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Coordinated Attacks Against the U.S. Government and Banking Infrastructure


On April 10, 2013, a collective of politically motivated hacktivists announced a round of planned attacks called #OPUSA. These attacks, slated to begin May 7, 2013, are to be launched against U.S.-based targets. #OPUSA is a follow-up to #OPISRAEL, which were a series of attacks carried out on April 7 against Israeli-based targets. Our goal here is to summarize and inform readers of resources, recommendations, network mitigations, and best practices that are available to prevent, mitigate, respond to, or dilute the effectiveness of these attacks. This blog was a collaborative effort between myself, Kevin TimmJoseph KarpenkoPanos Kampanakis, and the Cisco TRAC team.


If the attackers follow the same patterns as previously witnessed during the #OPISRAEL attacks, then targets can expect a mixture of attacks. Major components of previous attacks consisted of denial of service attacks and web application exploits, ranging from advanced ad-hoc attempts to simple website defacements. In the past, attackers used such tools as LOICHOIC, and Slowloris.

Publicly announced attacks of this nature can have highly volatile credibility. In some cases, the announcements exist only for the purpose of gaining notoriety. In other cases, they are enhanced by increased publicity. Given the lack of specific details about participation or capabilities, the exact severity of the attack can’t be known until it (possibly) happens. Read More »

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Missing the Mark on Cloud-based Intelligence

This week, Juniper Networks announced a new cloud-based threat intelligence service focused on fingerprinting attackers’ individual devices. We’d like to officially welcome Juniper to the cloud-based security intelligence market—a space where Cisco has a proven track record of leadership through Security Intelligence Operations (SIO). Imitation is indeed the sincerest form of flattery, but in Juniper’s case, they entered the market years late and with limited visibility.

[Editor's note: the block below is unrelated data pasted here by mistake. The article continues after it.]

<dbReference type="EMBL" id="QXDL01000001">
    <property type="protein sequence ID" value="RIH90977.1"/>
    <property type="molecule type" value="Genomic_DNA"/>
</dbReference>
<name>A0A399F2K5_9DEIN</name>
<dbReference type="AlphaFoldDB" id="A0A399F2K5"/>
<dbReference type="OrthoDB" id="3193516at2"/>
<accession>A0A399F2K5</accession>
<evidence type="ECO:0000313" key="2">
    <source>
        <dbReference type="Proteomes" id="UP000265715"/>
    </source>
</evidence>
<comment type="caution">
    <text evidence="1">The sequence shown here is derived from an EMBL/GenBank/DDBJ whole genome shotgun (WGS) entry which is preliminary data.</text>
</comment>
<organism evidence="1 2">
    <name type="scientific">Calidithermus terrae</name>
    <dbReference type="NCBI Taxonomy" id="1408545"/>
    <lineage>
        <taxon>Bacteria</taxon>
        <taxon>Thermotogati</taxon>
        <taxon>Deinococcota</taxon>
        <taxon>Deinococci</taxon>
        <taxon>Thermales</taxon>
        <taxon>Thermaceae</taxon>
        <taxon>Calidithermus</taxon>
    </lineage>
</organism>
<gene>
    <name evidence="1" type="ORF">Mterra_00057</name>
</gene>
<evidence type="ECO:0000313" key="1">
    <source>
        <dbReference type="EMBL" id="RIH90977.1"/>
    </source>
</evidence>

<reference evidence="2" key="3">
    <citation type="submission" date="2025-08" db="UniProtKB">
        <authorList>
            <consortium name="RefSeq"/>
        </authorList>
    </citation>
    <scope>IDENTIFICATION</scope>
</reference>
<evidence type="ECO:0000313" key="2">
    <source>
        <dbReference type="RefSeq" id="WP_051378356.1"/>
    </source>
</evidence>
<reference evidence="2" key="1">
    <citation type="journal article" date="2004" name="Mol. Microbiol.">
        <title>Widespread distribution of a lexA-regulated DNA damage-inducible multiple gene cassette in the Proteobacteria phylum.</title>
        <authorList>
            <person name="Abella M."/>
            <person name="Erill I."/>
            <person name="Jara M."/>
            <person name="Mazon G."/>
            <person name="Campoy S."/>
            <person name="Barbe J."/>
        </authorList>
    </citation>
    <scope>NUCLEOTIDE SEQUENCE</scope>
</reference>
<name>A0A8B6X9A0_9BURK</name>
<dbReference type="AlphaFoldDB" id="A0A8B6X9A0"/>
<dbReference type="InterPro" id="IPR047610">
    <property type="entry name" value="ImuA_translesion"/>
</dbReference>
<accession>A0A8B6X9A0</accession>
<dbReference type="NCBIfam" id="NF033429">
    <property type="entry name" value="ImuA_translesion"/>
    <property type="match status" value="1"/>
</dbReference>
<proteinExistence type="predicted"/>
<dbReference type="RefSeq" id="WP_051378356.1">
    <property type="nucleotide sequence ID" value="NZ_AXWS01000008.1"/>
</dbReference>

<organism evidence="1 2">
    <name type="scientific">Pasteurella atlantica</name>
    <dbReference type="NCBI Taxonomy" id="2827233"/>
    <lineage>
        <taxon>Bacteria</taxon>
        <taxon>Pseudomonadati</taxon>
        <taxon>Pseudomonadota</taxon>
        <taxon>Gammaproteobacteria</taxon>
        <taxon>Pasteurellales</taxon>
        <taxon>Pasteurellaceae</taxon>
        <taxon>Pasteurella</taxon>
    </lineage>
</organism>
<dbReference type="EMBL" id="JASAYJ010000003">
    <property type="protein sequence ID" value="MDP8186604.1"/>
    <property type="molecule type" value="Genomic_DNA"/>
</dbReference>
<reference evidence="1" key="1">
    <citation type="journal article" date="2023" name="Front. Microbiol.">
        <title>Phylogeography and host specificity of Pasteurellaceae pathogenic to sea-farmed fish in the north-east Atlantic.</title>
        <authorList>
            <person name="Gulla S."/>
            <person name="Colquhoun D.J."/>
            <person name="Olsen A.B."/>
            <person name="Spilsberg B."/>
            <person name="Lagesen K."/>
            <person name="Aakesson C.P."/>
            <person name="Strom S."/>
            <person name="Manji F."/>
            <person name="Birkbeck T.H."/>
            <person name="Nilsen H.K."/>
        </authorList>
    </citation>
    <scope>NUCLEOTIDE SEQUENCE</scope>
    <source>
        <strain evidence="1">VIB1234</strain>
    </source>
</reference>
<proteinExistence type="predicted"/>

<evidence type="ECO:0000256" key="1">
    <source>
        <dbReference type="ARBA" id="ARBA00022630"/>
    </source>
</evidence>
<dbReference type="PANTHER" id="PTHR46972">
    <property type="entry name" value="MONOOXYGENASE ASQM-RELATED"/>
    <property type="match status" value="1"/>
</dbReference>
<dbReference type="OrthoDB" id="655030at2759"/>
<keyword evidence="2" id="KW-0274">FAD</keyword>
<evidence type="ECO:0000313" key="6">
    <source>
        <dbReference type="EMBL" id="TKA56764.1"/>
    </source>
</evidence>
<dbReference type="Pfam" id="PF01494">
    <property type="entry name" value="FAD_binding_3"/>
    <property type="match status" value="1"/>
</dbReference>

Let’s take a closer look at Juniper’s latest offering.

To start, here is what we know for certain: cyber threats take advantage of multiple attack vectors, striking quickly or lurking for days, months and even years inside your network. Not only this, but the Cisco 2013 Annual Security Report showcases how the web is an equal opportunity infector, with cyber threats crossing national, geographic and organizational boundaries as quickly and easily as users can click on a link. Security solutions must understand the attacks and infrastructure they are launched from, with tracking individual hackers doing far less for your defenses than blocking malicious activity being actively distributed over the network.

The Problem of Visibility

When a detective walks onto a crime scene, they don’t just focus on one thing. The only way to understand an event is to look at the entire scene: interview witnesses, check the neighborhood and look into the history of everyone involved; in other words, context—or the “who, what, where and how” information using every available piece of data.

Just as a skilled investigator builds a holistic picture, security solutions are only as reliable as the intelligence they receive, with Juniper’s being limited by the number of “honeypots” across their customer base. In network security, focusing on a single piece of information, a single attack vector, or one delivery mechanism misses the global visibility and context needed to stop advanced attacks. Cisco SIO powers our security solutions, receiving over 100 terabytes of network intelligence across 1.6 million deployed web, email, firewall and IPS devices. We correlate this data from physical, virtual and cloud-based solutions with a world-class threat research team, augmenting all of this with an ecosystem of third-party contributors. Fingerprinting is one small tool you should deploy in your arsenal, even though it has limited utility and perhaps even limited accuracy.

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Distributed Denial of Service Attacks on Financial Institutions: A Cisco Security Intelligence Operations Perspective

The past few weeks have had many on heightened alert from the initial threats to the ongoing attacks surrounding U.S.-based financial institutions; to say folks have been busy would be quite the understatement.